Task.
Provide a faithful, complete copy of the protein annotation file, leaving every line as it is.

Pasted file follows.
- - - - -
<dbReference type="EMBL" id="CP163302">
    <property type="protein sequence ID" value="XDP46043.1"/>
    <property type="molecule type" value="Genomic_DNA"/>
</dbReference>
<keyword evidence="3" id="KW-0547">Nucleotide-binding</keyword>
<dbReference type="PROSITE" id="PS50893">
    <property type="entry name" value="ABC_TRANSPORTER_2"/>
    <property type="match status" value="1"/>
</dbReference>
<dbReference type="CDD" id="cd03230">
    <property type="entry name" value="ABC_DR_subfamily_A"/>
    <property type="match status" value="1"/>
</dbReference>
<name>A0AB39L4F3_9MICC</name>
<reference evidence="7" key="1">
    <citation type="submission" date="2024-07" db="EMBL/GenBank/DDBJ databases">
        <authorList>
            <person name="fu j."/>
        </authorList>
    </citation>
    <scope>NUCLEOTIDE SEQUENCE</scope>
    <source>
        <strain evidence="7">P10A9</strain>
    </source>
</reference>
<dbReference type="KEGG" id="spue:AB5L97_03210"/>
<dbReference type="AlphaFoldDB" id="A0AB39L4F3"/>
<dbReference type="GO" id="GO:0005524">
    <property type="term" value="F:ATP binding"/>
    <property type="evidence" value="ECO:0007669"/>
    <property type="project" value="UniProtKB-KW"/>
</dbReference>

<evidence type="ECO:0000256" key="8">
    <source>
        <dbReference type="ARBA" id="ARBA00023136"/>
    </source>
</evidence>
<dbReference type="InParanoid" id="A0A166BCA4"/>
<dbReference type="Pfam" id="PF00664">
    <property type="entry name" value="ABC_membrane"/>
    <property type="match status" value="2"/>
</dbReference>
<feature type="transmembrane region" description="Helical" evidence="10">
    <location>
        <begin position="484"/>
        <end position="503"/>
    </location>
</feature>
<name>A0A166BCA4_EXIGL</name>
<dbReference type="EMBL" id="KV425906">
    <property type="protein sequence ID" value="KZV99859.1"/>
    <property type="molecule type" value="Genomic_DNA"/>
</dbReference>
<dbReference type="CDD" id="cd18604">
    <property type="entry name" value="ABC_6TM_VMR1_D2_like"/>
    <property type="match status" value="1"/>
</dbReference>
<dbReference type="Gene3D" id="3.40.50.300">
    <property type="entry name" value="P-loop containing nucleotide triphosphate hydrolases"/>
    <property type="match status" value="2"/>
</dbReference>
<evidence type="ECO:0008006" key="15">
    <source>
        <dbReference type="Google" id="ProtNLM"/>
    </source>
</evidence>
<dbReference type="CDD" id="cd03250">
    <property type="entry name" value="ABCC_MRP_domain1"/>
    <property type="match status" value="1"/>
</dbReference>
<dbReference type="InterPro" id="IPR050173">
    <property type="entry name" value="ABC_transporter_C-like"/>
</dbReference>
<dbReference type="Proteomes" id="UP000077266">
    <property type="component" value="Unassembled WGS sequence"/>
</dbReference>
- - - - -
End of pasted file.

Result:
<dbReference type="EMBL" id="CP163302">
    <property type="protein sequence ID" value="XDP46043.1"/>
    <property type="molecule type" value="Genomic_DNA"/>
</dbReference>
<keyword evidence="3" id="KW-0547">Nucleotide-binding</keyword>
<dbReference type="PROSITE" id="PS50893">
    <property type="entry name" value="ABC_TRANSPORTER_2"/>
    <property type="match status" value="1"/>
</dbReference>
<dbReference type="CDD" id="cd03230">
    <property type="entry name" value="ABC_DR_subfamily_A"/>
    <property type="match status" value="1"/>
</dbReference>
<name>A0AB39L4F3_9MICC</name>
<reference evidence="7" key="1">
    <citation type="submission" date="2024-07" db="EMBL/GenBank/DDBJ databases">
        <authorList>
            <person name="fu j."/>
        </authorList>
    </citation>
    <scope>NUCLEOTIDE SEQUENCE</scope>
    <source>
        <strain evidence="7">P10A9</strain>
    </source>
</reference>
<dbReference type="KEGG" id="spue:AB5L97_03210"/>
<dbReference type="AlphaFoldDB" id="A0AB39L4F3"/>
<dbReference type="GO" id="GO:0005524">
    <property type="term" value="F:ATP binding"/>
    <property type="evidence" value="ECO:0007669"/>
    <property type="project" value="UniProtKB-KW"/>
</dbReference>

<evidence type="ECO:0000256" key="8">
    <source>
        <dbReference type="ARBA" id="ARBA00023136"/>
    </source>
</evidence>
<dbReference type="InParanoid" id="A0A166BCA4"/>
<dbReference type="Pfam" id="PF00664">
    <property type="entry name" value="ABC_membrane"/>
    <property type="match status" value="2"/>
</dbReference>
<feature type="transmembrane region" description="Helical" evidence="10">
    <location>
        <begin position="484"/>
        <end position="503"/>
    </location>
</feature>
<name>A0A166BCA4_EXIGL</name>
<dbReference type="EMBL" id="KV425906">
    <property type="protein sequence ID" value="KZV99859.1"/>
    <property type="molecule type" value="Genomic_DNA"/>
</dbReference>
<dbReference type="CDD" id="cd18604">
    <property type="entry name" value="ABC_6TM_VMR1_D2_like"/>
    <property type="match status" value="1"/>
</dbReference>
<dbReference type="Gene3D" id="3.40.50.300">
    <property type="entry name" value="P-loop containing nucleotide triphosphate hydrolases"/>
    <property type="match status" value="2"/>
</dbReference>
<evidence type="ECO:0008006" key="15">
    <source>
        <dbReference type="Google" id="ProtNLM"/>
    </source>
</evidence>
<dbReference type="CDD" id="cd03250">
    <property type="entry name" value="ABCC_MRP_domain1"/>
    <property type="match status" value="1"/>
</dbReference>
<dbReference type="InterPro" id="IPR050173">
    <property type="entry name" value="ABC_transporter_C-like"/>
</dbReference>
<dbReference type="Proteomes" id="UP000077266">
    <property type="component" value="Unassembled WGS sequence"/>
</dbReference>